[2] This disposes of the only vital point in the case. Appellant contends that, admitting the binding force of the judgment, it was not sufficiently pleaded, and, therefore, that it should not have been admitted in evidence. It was pleaded in substantially the same form in which it was offered at the first trial of the case.

The supreme court, as above appears, held that it was error by the trial court to have refused to permit it to be filed. This amounts to an adjudication of the sufficiency of the supplemental complaint as a pleading.

But aside from this the judgment was one to which the defendant was a party, it was the one which was made the subject of litigation on the first trial and appeal of this case, and it was one in which when the first judgment rendered in this case was reversed, was so reversed for the sole purpose of permitting the plaintiff to plead it by a supplemental pleading as here attempted. When to this is added the fact that the pleading was accepted by the trial court and the case tried and decided upon the theory that it raised the issue of the bar of the Churchill v. Kingsbury judgment, it is now too late to inquire whether or not it was properly pleaded, or so pleaded with formal artificiality. The failure to plead that this judgment was "duly" given or made, or to prove the facts giving the court that rendered it jurisdiction, when it was offered in evidence, were not vital omissions under the facts here presented.

In this case the judgment in Churchill Co. v. Kingsbury was an adjudicated fact in the case, and its effect and validity had already been declared, in advance of its introduction in evidence at this trial. Upon no conceivable theory can it be held that the defendant was injured by the acceptance of the pleading by the trial court, or by the admission of the judgment upon the issue which it raised.

[3] It is further contended that many issues raised by the pleadings were not decided by the court, or covered by its findings. Without discussing this question, which under the circumstances is wholly unimportant, it is enough to say that the findings as made abundantly support the judgment, and that from the evidence no finding upon any issue in the case could have been made in favor of the defendant which would weaken this judgment, or warrant a different one. Under such circumstances, the defendant having suffered no injury nor been denied any possible right, the failure to find upon the issues referred to was without injury, and, therefore, immaterial.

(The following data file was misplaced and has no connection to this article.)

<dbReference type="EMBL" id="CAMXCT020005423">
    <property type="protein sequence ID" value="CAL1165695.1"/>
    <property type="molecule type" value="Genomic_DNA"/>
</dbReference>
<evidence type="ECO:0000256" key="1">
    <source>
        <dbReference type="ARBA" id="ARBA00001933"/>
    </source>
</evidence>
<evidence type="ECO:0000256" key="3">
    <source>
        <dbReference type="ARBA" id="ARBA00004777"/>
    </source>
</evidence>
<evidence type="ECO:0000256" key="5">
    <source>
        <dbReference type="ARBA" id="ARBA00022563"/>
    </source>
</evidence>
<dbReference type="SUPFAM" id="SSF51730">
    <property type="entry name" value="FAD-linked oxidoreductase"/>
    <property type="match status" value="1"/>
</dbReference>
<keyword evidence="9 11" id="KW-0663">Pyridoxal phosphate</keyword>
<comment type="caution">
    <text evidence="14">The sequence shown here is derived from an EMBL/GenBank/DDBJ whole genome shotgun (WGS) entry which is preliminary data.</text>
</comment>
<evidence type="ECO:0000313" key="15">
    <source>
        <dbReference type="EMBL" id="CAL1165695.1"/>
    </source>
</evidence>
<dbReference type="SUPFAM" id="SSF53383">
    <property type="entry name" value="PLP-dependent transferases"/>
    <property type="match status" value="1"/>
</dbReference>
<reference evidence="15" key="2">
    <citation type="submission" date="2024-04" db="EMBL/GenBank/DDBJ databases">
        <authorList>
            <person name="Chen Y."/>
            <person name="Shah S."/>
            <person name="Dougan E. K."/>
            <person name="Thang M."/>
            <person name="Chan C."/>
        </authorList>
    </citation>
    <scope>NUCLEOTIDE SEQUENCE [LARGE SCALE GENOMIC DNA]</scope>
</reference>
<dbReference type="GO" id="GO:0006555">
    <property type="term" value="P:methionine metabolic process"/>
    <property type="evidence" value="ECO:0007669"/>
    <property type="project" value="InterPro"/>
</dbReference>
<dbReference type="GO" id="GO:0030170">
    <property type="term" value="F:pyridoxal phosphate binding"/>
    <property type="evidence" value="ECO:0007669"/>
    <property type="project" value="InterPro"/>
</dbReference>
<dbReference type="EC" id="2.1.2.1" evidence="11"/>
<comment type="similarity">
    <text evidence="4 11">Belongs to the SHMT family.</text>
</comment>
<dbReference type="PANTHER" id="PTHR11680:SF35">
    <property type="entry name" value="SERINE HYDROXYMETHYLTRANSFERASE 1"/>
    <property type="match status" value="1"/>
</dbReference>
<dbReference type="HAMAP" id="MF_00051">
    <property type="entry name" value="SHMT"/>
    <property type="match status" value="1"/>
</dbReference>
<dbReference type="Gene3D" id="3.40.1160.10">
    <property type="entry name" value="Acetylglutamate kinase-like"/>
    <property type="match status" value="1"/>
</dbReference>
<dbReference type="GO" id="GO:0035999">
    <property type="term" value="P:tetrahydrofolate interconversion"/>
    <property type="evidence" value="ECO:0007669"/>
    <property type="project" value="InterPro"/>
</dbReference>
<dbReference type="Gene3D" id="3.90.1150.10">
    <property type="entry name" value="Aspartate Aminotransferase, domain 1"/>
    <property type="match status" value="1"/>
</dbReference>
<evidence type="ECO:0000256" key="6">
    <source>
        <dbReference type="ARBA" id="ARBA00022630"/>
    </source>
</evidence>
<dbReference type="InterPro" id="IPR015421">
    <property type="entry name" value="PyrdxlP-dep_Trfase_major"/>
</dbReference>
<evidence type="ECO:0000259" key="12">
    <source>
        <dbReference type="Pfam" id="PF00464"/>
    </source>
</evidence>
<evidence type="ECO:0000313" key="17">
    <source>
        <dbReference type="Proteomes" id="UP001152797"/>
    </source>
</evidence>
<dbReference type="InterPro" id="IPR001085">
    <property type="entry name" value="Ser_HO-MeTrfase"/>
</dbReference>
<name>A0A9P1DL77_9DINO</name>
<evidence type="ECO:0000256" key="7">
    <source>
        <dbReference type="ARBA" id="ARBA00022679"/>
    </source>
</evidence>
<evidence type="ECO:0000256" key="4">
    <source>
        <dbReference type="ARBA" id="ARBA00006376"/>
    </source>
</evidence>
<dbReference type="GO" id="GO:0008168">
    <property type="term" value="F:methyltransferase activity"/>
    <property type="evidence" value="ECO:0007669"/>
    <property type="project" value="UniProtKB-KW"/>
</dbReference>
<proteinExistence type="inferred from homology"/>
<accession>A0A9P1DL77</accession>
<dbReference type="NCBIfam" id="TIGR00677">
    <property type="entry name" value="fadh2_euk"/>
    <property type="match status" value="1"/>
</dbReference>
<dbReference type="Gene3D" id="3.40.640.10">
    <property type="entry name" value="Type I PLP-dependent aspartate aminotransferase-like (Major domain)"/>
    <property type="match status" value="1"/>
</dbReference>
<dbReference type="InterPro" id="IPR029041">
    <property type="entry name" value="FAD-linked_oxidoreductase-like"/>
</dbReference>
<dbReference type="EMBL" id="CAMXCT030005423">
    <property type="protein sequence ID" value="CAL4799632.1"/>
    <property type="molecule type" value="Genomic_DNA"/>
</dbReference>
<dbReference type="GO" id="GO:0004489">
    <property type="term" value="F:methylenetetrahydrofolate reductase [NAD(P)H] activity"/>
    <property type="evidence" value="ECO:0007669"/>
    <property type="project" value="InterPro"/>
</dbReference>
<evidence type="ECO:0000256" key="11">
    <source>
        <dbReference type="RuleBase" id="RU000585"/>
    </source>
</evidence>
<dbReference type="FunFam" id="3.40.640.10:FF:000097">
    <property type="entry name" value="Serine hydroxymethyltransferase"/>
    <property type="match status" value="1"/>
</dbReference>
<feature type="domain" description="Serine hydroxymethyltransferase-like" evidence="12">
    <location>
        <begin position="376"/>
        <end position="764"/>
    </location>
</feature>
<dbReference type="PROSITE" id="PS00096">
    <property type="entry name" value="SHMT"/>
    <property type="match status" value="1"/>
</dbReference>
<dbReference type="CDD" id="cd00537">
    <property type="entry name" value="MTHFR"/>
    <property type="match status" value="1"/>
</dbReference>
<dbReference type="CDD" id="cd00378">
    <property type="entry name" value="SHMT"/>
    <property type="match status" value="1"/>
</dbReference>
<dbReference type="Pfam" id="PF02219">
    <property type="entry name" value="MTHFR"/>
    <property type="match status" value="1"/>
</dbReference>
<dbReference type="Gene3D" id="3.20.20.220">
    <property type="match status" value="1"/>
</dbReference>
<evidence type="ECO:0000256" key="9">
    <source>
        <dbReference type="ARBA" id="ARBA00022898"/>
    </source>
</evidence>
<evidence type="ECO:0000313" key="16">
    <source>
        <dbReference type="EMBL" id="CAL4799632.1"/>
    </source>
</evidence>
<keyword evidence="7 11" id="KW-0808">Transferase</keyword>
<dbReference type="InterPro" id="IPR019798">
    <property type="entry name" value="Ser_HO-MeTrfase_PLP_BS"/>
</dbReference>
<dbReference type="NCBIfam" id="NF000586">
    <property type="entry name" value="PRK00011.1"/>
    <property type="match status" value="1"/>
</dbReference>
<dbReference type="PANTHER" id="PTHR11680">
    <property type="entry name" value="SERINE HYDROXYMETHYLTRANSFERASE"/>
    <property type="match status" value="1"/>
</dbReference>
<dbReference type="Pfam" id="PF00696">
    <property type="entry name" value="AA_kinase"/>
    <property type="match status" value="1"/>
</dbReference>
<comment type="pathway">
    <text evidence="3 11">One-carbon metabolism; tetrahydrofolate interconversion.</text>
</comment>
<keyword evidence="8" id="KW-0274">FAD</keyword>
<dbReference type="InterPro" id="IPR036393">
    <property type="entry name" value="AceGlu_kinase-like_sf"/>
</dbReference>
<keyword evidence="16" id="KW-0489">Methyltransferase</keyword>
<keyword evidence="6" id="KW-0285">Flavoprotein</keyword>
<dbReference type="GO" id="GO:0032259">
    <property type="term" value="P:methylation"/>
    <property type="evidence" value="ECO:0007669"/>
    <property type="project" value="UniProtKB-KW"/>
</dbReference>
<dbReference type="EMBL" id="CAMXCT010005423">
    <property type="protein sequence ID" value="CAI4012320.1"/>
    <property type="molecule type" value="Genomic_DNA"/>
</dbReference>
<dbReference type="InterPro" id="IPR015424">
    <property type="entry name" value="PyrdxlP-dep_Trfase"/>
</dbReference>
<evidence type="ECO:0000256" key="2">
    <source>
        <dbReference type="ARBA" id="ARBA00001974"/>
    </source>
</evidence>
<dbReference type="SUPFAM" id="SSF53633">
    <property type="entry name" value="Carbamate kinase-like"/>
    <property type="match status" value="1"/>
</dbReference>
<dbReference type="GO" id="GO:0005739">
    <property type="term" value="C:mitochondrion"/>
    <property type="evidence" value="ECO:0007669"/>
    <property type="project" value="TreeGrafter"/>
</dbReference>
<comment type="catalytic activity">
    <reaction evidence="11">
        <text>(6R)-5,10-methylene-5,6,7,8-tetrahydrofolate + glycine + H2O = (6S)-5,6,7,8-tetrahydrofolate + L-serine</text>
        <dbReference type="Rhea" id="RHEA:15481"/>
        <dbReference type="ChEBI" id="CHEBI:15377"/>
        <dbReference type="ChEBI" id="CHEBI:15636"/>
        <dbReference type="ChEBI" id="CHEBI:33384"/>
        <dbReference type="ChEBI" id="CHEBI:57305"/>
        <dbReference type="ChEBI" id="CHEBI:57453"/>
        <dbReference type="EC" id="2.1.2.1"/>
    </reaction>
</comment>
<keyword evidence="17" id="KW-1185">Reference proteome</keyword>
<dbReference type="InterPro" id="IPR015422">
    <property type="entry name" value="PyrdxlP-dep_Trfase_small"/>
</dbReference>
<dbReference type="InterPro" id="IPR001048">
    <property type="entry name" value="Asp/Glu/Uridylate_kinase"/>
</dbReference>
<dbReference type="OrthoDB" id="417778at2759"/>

[4] Appellant makes the further point that the conclusions of law prepared by the trial court are confusing in that it is stated in such conclusions that certain findings marked by letters of the alphabet do not entitle the defendant to any right or serve to validate his certificate of purchase. The record discloses no such findings as those referred to. The conclusion criticised, however, is a negative one and not necessary to the support of the judgment. Moreover, as the evidence would warrant no finding which would serve the contention of the defendant, we must hold that this mistaken reference was without injury to it. Other points voluminously discussed by the parties become entirely irrelevant to this controversy when the conclusion is reached, as we have reached it here, that the judgment in the mandamus case terminated any right the defendant might have had to purchase the lands involved under its certificate of purchase.

As to the right of the plaintiff to purchase the land, the trial court has found in his favor. As this finding is supported by substantial evidence, this court, of course, will not disturb it.

The judgment is affirmed.

Plummer, J., and Finch, P.J., concurred.

A petition by appellants to have the cause heard in the supreme court, after judgment in the district court of appeal, was denied by the supreme court on August 20, 1925.

All the Justices concurred.

Summaries of

Franklin v. Churchill Co.

Court of Appeal of California, Third District
Jun 22, 1925
73 Cal.App. 304 (Cal. Ct. App. 1925)
Case details for

Franklin v. Churchill Co.

Case Details

Full title:W.B. FRANKLIN, Respondent, v. CHURCHILL COMPANY (a Corporation), Appellant

Court:Court of Appeal of California, Third District

Date published: Jun 22, 1925


73 Cal.App. 304 (Cal. Ct. App. 1925)
238 P. 822